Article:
Mass Private I
A recent article in Motherboard reveals how sports stadiums are spying on everyone’s instant messages, Tweets and sentiments. (I couldn’t find any pictures of a U.S. sport stadium security room, so I posted one of a 2014 World Cup security room.)
Sports stadiums across the country are using ‘Babel Street’ and ‘Babel X’ to spy on fan’s sentiments and social media accounts.
“The FBI recommended that Seattle Police reach out to San Francisco PD to learn more about how they used it when nearby Santa Clara hosted Super Bowl 50.”
According to the article, the Seattle Seahawks and Carolina Panthers also use Babel Street to spy on fans.
Continue reading “Sports stadiums spy on everyone’s instant messages, Tweets and sentiments”
News.com.au IN THIS day and age, every boss is going to quickly Google a prospective employee before asking them to come in for an interview. But now the technology giant is working on project called Google Hire, which The Sun reports will help employers learn perhaps a little bit too much about their new recruits. It will reportedly be a recruitment tool similar to LinkedIn … Continue reading Fears Google Hire could allow employers to see your entire search history
MIT Technology Review
Civil Liberties advocates call for more transparency around a controversial foreign surveillance law that Congress must decide whether to reauthorize this year.
The controversy around the communications between Donald Trump’s associates and Russian officials before he became president is highlighting something civil liberties advocates particularly dislike about the government’s foreign surveillance practices: when it spies on foreigners it believes to be overseas, which it can do without probable cause, it also sweeps up plenty of information pertaining to Americans. Continue reading “Scrutiny Intensifies on the Warrantless Collection of Americans’ Communications”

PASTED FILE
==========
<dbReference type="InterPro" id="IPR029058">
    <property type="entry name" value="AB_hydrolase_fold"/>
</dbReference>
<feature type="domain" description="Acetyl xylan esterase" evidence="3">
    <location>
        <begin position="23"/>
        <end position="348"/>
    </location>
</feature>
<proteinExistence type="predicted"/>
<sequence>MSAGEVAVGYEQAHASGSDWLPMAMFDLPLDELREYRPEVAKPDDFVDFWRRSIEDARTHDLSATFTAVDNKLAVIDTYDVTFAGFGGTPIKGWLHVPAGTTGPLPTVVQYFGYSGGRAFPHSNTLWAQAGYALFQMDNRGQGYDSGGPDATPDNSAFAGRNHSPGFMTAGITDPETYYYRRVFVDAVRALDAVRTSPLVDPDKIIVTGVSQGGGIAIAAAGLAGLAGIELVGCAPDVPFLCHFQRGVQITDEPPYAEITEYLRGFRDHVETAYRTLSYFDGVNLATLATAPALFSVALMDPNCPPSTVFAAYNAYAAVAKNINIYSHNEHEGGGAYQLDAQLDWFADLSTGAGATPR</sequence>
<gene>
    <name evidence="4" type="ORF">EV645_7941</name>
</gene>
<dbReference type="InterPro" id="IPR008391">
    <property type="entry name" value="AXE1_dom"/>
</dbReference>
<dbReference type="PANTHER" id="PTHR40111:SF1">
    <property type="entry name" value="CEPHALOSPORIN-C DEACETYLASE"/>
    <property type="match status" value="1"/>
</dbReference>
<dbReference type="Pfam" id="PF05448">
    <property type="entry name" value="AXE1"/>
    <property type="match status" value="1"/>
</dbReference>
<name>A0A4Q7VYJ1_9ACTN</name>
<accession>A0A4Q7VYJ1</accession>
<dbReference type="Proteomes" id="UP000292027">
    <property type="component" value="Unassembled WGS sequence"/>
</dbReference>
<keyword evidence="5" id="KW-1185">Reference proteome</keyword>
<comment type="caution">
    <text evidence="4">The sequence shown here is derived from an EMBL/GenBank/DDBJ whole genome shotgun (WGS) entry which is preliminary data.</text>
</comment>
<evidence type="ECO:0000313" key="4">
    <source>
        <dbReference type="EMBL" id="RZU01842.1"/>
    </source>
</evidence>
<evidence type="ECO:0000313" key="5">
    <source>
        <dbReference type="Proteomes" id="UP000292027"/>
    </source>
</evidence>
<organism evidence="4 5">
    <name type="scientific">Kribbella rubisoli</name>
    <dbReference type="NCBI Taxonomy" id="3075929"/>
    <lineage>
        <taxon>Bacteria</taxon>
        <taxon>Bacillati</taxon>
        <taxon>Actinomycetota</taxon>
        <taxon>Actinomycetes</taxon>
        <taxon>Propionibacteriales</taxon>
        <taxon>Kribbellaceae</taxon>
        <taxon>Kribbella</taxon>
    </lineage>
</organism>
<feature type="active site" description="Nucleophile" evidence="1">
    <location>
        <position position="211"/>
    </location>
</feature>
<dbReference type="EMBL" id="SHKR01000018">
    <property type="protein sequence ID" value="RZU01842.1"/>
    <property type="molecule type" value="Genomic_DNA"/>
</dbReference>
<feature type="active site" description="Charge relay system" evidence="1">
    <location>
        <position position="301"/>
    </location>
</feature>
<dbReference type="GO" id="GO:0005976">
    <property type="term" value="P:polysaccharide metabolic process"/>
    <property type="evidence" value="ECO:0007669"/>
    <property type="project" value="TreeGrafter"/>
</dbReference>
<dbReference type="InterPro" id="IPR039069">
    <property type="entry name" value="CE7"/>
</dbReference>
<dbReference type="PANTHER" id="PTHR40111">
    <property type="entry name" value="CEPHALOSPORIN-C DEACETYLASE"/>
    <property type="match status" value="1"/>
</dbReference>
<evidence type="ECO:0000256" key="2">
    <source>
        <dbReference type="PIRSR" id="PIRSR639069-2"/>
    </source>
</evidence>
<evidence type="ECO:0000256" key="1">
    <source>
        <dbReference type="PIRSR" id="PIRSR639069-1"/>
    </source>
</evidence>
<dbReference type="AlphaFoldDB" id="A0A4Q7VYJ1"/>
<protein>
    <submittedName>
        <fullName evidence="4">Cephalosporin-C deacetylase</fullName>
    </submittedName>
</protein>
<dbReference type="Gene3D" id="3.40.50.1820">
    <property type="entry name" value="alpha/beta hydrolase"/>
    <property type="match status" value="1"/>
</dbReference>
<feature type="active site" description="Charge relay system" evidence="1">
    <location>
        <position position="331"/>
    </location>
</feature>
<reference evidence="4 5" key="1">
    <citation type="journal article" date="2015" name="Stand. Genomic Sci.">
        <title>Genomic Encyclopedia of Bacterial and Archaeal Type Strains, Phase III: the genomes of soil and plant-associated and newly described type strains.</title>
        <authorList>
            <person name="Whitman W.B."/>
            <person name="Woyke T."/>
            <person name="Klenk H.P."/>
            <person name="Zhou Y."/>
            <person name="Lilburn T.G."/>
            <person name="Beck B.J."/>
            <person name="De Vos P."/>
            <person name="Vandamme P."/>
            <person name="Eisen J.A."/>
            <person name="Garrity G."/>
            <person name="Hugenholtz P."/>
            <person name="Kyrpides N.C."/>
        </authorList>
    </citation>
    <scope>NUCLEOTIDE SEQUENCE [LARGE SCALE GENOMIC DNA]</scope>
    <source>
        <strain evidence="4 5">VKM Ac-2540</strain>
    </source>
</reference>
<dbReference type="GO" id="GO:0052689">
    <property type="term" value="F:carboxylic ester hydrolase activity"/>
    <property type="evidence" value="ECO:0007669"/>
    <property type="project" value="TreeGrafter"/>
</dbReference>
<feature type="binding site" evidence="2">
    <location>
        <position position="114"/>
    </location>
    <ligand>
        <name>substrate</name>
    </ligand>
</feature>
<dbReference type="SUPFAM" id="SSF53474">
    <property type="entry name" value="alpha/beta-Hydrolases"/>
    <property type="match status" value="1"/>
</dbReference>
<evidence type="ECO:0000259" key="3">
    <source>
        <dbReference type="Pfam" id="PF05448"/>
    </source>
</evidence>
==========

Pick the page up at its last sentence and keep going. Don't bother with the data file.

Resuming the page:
Video by Lisa Haven Article by ZeroHedge WikiLeaks has published what it claims is the largest ever release of confidential documents on the CIA. It includes more than 8,000 documents as part of ‘Vault 7’, a series of leaks on the agency, which have allegedly emerged from the CIA’s Center For Cyber Intelligence in Langley, and which can be seen on the org chart below, … Continue reading Wikileaks Unveils ‘Vault 7’: “The Largest Ever Publication Of Confidential CIA Documents”; Another Snowden Emerges
EARLIER THIS MONTH, on the 15th anniversary of the 9/11 attacks, the lower tip of Manhattan was thronged with soldiers in uniform, firefighters marching with photos of lost friends pinned to their backpacks, and tourists bumbling around the new mall at the World Trade Center. Firetrucks and police cars ringed Zuccotti Park and white ribbons adorned the iron fence around the churchyard on Broadway. Trash cans were closed up, with signs announcing “temporary security lockdown.”
So it felt a bit risky to be climbing up a street pole on Wall Street to closely inspect a microwave radar sensor, or to be lingering under a police camera, pointing and gesturing at the wires and antenna connected to it. Yet it was also entirely appropriate to be doing just that, especially in the company of Ingrid Burrington, author of the new book “Networks of New York: An Illustrated Field Guide to Urban Internet Infrastructure,” which points out that many of the city’s communications and surveillance programs were conceived and funded in response to the attacks. Continue reading “A Walking Tour of New York’s Massive Surveillance Network”